As 2019 came to a close, Chestertown Mayor Chris Cerino made a year-end plea to the Kent County Commissioners for a tax differential or rebate in the amount of $250,000 for the town.

A tax differential is a rebate on property taxes town residents pay the county for services like fire, police, street cleaning and planning & zoning.

Chestertown provides and pays for many of these services out of its own budget and town leaders have complained in recent years that the absence of a differential has forced the delay of road maintenance and other infrastructure needs.

“County taxpayers living within the municipal boundaries of Chestertown receive none of these services from the county,” Cerino wrote in his Dec. 19 letter to the Kent Commissioners.

A tax differential exists in the vast majority of Maryland counties in the form of lower county tax rates to town residents or direct cash payouts to municipalities, but Kent is one of three Maryland counties that doesn’t provide a rebate or differential to its municipalities. Chestertown received rebates of $100,000 from 2012 to 2014 to help offset declining tax revenue during the recession.

Cerino’s letter echoed many of the talking points he and Ward 1 Councilman David Foster made before the commissioners this summer.

“Put simply, Chestertown residents get far fewer services for the same tax dollar,” Cerino wrote. “They are essentially taxed twice (once by the County and once by the Town) for services that are provided solely by the Town of Chestertown.”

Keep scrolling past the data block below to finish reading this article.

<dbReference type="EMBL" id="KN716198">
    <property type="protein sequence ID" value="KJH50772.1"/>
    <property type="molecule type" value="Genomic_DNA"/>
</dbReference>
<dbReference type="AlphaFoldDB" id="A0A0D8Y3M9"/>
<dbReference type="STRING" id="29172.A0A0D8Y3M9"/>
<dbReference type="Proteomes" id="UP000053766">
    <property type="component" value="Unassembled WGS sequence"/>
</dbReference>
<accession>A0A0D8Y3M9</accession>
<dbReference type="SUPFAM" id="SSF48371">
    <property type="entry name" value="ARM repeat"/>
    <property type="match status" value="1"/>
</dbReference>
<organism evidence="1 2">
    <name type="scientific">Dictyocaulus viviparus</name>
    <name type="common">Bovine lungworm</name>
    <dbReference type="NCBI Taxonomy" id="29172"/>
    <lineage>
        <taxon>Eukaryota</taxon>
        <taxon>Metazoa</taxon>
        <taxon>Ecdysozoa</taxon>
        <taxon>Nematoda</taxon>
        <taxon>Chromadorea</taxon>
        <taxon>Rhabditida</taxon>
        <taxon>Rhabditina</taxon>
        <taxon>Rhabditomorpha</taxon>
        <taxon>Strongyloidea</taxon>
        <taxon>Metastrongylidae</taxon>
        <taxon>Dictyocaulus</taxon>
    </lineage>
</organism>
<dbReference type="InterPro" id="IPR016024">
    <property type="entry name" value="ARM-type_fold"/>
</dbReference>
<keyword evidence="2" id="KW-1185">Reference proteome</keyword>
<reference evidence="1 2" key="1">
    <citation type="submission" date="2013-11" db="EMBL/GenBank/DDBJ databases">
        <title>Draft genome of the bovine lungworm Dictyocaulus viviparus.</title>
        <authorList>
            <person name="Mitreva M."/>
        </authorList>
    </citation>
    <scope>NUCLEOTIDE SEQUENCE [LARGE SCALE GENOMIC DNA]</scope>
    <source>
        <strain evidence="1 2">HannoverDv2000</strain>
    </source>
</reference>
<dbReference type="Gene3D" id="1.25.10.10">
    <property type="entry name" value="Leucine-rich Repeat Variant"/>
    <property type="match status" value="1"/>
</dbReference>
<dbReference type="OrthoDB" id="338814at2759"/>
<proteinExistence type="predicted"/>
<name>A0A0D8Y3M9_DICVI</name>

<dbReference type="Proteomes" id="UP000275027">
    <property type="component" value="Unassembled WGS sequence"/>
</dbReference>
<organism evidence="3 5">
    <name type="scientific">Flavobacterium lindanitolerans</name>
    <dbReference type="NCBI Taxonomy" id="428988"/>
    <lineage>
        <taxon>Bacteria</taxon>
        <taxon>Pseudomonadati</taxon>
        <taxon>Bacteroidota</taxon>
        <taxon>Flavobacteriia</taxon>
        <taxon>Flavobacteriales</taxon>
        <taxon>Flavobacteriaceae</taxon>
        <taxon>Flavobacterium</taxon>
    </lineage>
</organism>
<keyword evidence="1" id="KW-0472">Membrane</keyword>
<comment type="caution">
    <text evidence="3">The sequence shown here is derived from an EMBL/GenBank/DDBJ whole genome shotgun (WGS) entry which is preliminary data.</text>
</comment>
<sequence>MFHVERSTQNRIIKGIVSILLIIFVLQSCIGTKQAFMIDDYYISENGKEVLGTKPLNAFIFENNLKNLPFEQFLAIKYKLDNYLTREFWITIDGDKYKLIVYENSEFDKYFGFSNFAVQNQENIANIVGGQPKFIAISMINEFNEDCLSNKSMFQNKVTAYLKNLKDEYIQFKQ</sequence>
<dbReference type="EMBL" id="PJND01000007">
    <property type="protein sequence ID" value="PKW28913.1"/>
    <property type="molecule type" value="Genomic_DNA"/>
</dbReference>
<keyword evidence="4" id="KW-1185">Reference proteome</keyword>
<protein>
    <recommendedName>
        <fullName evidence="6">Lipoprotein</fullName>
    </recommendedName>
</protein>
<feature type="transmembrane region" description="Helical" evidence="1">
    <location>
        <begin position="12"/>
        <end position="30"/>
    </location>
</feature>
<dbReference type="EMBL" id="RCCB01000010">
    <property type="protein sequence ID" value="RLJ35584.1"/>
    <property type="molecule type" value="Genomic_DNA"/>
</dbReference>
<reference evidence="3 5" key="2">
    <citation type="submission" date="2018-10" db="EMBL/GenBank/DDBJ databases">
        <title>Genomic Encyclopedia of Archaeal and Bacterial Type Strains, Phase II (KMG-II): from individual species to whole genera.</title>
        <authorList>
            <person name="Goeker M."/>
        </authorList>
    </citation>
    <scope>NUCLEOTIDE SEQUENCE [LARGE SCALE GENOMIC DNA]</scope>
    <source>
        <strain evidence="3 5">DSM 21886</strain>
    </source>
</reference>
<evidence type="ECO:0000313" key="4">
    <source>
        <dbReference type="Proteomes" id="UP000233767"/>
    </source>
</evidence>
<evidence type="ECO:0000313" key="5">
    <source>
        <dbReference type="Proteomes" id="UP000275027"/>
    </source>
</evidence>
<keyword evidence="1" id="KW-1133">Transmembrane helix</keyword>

In an interview on Dec. 31, Kent County Commissioner Ron Fithian shot back that the county pays service providers directly, instead of passing the funding through the municipalities.

Fithian highlighted fire protection, EMT coverage and high-speed Internet as examples of direct support services to the municipalities. He said the annual contributions to Chestertown come to “far more” than $250,000.

He said the county pays $1 million annually to operate eight firehouses and $1.7 million for EMTs and paramedics. He said 40 percent of the calls for EMT services are for Chestertown.

In the county’s current fiscal budget, $128,000 went to the Chestertown Fire Department and $70,000 went to EMT services, Fithian said. In Fiscal 2020, the town contributed $49,000 for fire equipment and $20,000 to the rescue squad.

Fithian highlighted the $7.4 million investment in high-speed Internet in the county and said Chestertown municipal facilities were connected “free of charge” at an initial cost of $65,000 to the county. He said there’s about $10,000 in recurring costs the county will pay to cover 10 town facilities.

Fithian said Kent’s other municipalities have not asked for a differential or rebate.

“I think they understand the contributions we make to them,” he said.

Fithian said he understood Chestertown’s tight budget, but that it was not a reason for the Kent County Sheriff’s Office to take over the Chestertown Police Department, an idea that Mayor Cerino floated last year to cut costs.

“I don’t know of a county or town…that at one time or another hasn’t had financial issues,” he said. “You have to make the hard calls if you want to be in charge.”

Fithian reaffirmed that the county is unlikely to support a takeover of CPD and said Cerino and the Town Council are responsible to shore up the town’s budget.

“If you’re going to be the Mayor of Chestertown you gotta’ be the Mayor of Chestertown and make these decisions, good or bad, to best serve your people and pay the bills…”